Simultaneous occurrence of oral submucous fibrosis along with carcinoma of the buccal mucosa is common. We report a novel technique of a single dumbbell-shaped, cross-cheek radial forearm free flap to repair bilateral defects caused by oral cancer resection on one side and the release of fibrosis on the other side in two patients. The dumbbell-shaped flap provided tissue for both the buccal mucosa defects and central released soft palate preventing fibrosis and reapproximation. The interincisor distance improved in both the patients.

More »»

2014

Journal Article

S. Vidhyadharan, Augustine, I., Kudpaje, A. S., Dr. Subramania Iyer K., and Dr. Krishnakumar T., “Site-wise Differences in Adequacy of the Surgical resection Margins in Head and Neck Cancers”, Indian journal of surgical oncology, vol. 5, no. 3, pp. 227–231, 2014.[Abstract]


Adequacy of surgical resection decided by the margin status is important in attaining a good local control and better survival in Head and neck Cancers. Conventionally, a measured distance between the tumor edge and the cut edge of the specimen is taken as the margin. A margin more than 5 millimeter (mm) is considered clear, less than 5 mm is close and less than one mm is denoted as involved. The concept of this adequacy varies between the different sites and subsites in head and neck. The purpose of this paper is to review the current evidence that describes the adequacy of surgical margin status and their variability among the sites and sub-sites in the head and neck. More »»

2013

Journal Article

M. Sharma, Balasubramanian, D., Thankappan, K., Sampathirao, C. L., Mathew, J., Chavre, S., and Dr. Subramania Iyer K., “Propeller flaps in the closure of free fibula flap donor site skin defects”, Annals of Plastic Surgery, vol. 71, pp. 76-79, 2013.[Abstract]


The free fibula is a versatile and commonly used free flap in microvascular reconstruction. It allows for reconstruction of both bone and soft tissue defects. In head and neck reconstruction, the skin paddle harvested along with the flap allows for the reconstruction of skin or oral mucosal defects. After skin paddle harvest, the donor site can be closed primarily or with skin grafts. Grafting the donor area is the common method used. However, this could lead to delayed healing because of the poor graft over the area of peroneal tendons. Propeller flaps have been extensively reported for closure of leg skin defects. We report a series of 10 patients in whom we used a local propeller flap for the closure of the fibula flap skin donor site. The donor defects could be satisfactorily closed without the need of a skin graft in 9 patients. This method is simple, reliable, and suitable for closing small to medium defects. Copyright © 2013 by Lippincott Williams & Wilkins.

More »»

2013

Journal Article

D. Balasubramanian, Thankappan, K., Shetty, S., Jayaprasad, K., Mathew, J., and Dr. Subramania Iyer K., “Cricotracheal reconstruction with free radial forearm flap and titanium mesh”, Head and Neck, vol. 35, pp. E178-E180, 2013.[Abstract]


Background Reconstruction after partial cricotracheal resection is technically demanding and is seldom reported in literature. The purpose of this study was to report a technique of reconstruction of such a defect with a radial forearm flap supported by a titanium mesh. Methods A 75-year-old man who was diagnosed with a case of papillary carcinoma thyroid, underwent excision of the tumor with a partial cricotracheal resection. The defect was reconstructed with a free radial forearm flap with fascia suspended on a titanium mesh. Results At a follow-up of 6 months after treatment, the patient has normal nasal breathing and an acceptable voice. Conclusion This reconstructive technique enabled us to maintain the integrity of the subglottic airway. Our technique was unique in that we used the skin-lined part of the radial forearm flap to line the airway and the fascia to cover the titanium mesh outside, thereby preventing plate exposure. © 2012 Wiley Periodicals, Inc.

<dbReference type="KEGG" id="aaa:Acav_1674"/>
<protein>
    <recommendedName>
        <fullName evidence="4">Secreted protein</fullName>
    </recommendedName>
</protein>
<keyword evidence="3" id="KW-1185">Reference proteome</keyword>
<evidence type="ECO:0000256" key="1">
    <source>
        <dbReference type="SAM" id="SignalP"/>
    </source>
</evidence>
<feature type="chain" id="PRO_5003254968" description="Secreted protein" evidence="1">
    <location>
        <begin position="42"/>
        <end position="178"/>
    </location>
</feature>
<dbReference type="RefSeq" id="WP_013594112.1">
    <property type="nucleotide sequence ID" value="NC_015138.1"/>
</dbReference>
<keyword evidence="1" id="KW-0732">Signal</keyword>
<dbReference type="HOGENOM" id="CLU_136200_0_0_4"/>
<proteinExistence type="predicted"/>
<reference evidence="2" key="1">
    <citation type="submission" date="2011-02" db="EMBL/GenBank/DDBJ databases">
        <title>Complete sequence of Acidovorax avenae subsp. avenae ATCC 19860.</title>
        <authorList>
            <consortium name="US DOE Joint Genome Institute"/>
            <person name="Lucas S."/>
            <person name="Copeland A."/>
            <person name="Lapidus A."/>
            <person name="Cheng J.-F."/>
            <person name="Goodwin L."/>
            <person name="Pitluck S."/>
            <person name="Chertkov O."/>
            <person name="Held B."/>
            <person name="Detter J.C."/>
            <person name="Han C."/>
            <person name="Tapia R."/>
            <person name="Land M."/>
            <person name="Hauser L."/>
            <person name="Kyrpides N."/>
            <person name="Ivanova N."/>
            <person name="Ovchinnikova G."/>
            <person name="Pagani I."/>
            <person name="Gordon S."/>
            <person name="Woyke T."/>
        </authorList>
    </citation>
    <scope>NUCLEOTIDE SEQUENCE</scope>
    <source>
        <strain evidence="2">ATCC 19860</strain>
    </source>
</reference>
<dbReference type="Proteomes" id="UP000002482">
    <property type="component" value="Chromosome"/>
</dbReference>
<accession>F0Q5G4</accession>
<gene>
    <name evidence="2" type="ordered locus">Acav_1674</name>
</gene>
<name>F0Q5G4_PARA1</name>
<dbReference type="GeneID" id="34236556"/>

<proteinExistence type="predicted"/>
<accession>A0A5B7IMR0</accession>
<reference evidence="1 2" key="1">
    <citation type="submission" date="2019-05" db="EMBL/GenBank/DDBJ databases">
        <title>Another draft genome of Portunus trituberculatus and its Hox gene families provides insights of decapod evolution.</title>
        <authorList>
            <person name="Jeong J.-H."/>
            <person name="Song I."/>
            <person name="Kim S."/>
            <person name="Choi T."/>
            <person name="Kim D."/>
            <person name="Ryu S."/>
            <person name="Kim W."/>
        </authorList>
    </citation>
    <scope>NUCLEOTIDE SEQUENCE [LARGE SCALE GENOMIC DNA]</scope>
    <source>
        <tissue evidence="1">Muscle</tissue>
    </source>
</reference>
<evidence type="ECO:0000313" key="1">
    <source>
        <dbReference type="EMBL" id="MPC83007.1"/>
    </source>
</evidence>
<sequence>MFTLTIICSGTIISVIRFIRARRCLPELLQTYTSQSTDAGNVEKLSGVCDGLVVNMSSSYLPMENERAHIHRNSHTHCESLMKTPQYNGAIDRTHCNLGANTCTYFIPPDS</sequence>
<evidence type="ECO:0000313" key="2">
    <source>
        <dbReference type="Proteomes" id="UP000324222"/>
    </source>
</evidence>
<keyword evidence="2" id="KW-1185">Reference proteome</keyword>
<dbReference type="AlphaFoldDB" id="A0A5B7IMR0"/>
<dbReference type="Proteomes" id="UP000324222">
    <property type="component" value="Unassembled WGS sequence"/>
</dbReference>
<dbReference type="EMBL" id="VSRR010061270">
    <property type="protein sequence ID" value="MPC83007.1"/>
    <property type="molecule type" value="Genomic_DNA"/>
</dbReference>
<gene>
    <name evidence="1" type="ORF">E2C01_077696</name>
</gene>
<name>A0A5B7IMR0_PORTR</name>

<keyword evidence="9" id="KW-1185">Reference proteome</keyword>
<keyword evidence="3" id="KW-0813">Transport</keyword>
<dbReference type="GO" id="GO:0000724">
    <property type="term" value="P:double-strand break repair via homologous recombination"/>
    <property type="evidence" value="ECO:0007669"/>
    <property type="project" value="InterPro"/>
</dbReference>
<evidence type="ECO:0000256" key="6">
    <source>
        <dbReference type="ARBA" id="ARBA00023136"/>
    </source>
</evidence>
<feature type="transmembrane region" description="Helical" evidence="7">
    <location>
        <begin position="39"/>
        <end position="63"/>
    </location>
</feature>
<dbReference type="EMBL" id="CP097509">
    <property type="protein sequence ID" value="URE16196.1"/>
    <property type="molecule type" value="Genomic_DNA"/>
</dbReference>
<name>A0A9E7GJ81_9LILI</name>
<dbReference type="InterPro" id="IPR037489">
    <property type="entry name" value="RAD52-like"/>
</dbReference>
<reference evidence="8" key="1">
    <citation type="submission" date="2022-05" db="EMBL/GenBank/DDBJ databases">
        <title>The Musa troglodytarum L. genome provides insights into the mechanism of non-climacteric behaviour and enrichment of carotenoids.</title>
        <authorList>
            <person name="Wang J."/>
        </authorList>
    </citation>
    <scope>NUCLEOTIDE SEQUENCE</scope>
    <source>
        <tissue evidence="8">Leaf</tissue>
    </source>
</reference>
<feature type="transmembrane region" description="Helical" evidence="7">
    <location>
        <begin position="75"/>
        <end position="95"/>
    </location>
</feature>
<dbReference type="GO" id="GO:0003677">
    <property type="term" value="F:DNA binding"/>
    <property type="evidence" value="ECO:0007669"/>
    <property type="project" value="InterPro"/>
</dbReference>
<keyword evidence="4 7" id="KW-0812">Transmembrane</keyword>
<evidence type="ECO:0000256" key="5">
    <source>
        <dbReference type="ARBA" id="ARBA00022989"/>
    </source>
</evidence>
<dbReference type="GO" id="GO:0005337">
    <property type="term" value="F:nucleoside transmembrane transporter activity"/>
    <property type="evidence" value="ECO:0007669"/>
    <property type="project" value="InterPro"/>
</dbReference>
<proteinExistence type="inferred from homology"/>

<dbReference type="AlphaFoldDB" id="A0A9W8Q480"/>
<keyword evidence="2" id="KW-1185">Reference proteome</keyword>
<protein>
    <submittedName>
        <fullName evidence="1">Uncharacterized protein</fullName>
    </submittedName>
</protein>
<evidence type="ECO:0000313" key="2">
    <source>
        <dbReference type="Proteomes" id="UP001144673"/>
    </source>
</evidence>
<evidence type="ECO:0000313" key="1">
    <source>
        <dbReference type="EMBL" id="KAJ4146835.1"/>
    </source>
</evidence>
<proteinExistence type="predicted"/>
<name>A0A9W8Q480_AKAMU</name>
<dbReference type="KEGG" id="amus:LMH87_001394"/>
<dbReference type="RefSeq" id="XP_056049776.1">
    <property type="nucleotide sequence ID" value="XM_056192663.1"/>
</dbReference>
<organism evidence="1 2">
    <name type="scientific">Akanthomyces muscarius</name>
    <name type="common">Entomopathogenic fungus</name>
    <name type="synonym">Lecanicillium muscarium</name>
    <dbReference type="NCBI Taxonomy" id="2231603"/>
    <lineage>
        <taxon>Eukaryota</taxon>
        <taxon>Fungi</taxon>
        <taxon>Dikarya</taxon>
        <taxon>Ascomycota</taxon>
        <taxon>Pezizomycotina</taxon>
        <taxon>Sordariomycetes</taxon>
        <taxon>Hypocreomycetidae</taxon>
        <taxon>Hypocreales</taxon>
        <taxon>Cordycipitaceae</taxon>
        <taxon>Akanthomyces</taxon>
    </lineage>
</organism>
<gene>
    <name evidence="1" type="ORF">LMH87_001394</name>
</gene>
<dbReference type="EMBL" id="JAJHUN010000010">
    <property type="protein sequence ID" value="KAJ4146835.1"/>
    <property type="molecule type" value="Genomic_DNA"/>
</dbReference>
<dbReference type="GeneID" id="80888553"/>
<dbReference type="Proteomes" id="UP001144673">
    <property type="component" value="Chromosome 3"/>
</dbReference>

More »»

2013

Journal Article

D. Balasubramanian, Dr. Subramania Iyer K., and Thankappan, K., “Tracheoesophageal puncture site closure with single perforator-based deltopectoral flap”, Head and Neck, vol. 35, pp. E60-E63, 2013.[Abstract]


Background Tracheoesophageal puncture (TEP) combined with a voice prosthesis is commonly used for voice production in postlaryngectomy patients. In certain cases, however, leakage occurs around the prosthesis. Many techniques have been described to correct this problem. Surgical closure of the puncture site has to be done if the conservative techniques fail. We present the use of the pedicled deltopectoral flap on the basis of a single perforator in the closure of these fistulae. Methods The reported technique was used in 6 patients over a period 8 years from 2004 to 2011. Results The technique was successful in 5 patients. In 1 case there was dehiscence at the leading edge of the flap because of severe local wound infection. Conclusion The novel technique described by us avoids the need for layered closure or dissection of the trachea and esophagus. It is simple and reliable and provides durable results. © 2011 Wiley Periodicals, Inc.

More »»

2012

Journal Article

Dr. Subramania Iyer K., Chatni, S., and Kuriakose, M. A., “Free tensor Fascia Lata-Iliac crest osteomusculocutaneous flap for reconstruction of combined maxillectomy and orbital floor defect”, Annals of Plastic Surgery, vol. 68, pp. 52-57, 2012.[Abstract]